The Spiders Web Wheels in this case aren’t Spiders Web Wheels at all, but a needlelace variation. I think they are both worked in a spiral, and I’m not absolutely sure that they are the same: the slight difference in appearance may be purely a result of a different working tension or spacing.
I’ve only just realised that the small leaves aren’t worked stacked fly stitches, but in close, long-armed feather stitch. In fact feather stitches and their variations show up a lot in Grandmama’s embroidery – she must have enjoyed them!
I don’t think it has ever occurred to me to work needlelace stitches in bands, as she has here, but I can see myself trying it, one of these days! I do have a book, somewhere, full of needlelace stitches, ready for when I have a suitable project and the opportunity to Experiment…
When I was working on the lifebelts for the ship in “Leaving The Tyne”, I used the technique of a buttonhole wheel on thread, and discovered just how fiddly they are to make. Grandmama’s are even smaller and fiddlier, and sewn onto needlelace and not fabric!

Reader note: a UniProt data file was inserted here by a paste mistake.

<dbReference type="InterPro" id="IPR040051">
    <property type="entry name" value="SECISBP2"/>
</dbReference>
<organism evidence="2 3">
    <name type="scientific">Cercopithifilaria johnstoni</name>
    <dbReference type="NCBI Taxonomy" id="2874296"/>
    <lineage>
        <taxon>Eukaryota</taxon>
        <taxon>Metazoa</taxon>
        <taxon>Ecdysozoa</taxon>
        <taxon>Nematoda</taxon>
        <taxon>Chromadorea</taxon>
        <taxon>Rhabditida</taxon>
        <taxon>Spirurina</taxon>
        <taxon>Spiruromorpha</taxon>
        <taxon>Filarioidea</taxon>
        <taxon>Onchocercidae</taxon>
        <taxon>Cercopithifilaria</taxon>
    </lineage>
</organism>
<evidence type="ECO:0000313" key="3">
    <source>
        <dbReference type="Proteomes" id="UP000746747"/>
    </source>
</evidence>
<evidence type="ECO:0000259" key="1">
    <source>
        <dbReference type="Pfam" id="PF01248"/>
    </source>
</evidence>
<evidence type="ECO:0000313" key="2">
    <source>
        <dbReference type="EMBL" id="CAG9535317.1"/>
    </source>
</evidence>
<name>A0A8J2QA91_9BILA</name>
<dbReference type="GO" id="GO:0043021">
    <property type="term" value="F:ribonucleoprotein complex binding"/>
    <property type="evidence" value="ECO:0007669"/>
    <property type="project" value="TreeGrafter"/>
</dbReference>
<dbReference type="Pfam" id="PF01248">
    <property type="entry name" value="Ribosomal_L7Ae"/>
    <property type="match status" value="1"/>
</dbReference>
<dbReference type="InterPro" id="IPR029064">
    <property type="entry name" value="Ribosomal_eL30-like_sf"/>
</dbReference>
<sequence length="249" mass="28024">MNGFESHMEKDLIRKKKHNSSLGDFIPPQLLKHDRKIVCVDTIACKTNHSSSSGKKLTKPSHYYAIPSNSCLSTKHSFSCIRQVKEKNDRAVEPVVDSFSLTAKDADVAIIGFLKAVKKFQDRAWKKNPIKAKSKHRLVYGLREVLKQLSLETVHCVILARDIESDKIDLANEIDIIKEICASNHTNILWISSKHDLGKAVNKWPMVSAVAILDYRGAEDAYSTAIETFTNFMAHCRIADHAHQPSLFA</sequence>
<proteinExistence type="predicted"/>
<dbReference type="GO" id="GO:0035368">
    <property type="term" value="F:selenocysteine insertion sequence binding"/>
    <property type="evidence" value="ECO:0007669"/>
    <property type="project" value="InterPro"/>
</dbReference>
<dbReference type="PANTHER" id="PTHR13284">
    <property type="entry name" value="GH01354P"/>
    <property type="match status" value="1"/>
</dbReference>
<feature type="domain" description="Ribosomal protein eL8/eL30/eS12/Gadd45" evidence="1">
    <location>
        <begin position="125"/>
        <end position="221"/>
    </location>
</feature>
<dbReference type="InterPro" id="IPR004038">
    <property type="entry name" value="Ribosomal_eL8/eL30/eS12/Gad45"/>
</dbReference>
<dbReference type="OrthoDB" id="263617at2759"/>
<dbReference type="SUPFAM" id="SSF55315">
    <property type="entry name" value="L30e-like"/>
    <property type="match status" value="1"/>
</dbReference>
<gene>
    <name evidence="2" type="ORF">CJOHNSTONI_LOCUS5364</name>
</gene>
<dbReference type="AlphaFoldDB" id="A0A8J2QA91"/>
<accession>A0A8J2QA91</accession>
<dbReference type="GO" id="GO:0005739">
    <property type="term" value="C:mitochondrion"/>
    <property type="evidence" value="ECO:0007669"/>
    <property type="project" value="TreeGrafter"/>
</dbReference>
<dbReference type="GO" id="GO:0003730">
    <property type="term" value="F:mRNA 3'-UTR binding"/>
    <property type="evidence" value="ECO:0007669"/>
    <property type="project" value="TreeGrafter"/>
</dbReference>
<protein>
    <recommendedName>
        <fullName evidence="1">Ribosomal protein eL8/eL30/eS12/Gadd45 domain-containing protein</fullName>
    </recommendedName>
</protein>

The two embroidered leaves in the middle remind me just how effective simple stitch length variation can be. Much as I love my complex, textural stitches, sometimes all you need for a border is a blanket stitch variation!
The variations possible to fill a circular shape seem to be endless, don’t they – a sort of beginning of a Maltese Cross at the top, a really dense Spiders Web at the bottom.
And this time, I think the two central leaves are in Wheatear Stitch, outlined with very close and small feather stitch outlines.
I really must try some of Grandmama’s stitches one of these days. Somewhere in the house I have the notes she took on a course, and I’m pretty sure they included sketches of stitches I haven’t seen in all my shelves full of needlework books….